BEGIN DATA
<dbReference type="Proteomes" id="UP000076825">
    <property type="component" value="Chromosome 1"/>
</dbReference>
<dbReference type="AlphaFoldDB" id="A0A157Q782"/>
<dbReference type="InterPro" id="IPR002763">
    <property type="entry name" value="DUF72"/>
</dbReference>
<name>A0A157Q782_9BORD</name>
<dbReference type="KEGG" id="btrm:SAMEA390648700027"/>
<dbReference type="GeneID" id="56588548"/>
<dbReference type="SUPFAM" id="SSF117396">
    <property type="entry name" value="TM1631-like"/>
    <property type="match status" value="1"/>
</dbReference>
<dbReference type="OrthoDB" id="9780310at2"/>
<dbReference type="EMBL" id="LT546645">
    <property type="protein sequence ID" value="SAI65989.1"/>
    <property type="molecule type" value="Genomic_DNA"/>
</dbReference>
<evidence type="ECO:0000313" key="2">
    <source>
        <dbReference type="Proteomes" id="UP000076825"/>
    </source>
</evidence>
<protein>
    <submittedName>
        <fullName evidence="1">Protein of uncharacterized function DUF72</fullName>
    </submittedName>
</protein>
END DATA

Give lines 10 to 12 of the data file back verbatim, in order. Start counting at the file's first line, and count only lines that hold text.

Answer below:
<dbReference type="GeneID" id="56588548"/>
<dbReference type="SUPFAM" id="SSF117396">
    <property type="entry name" value="TM1631-like"/>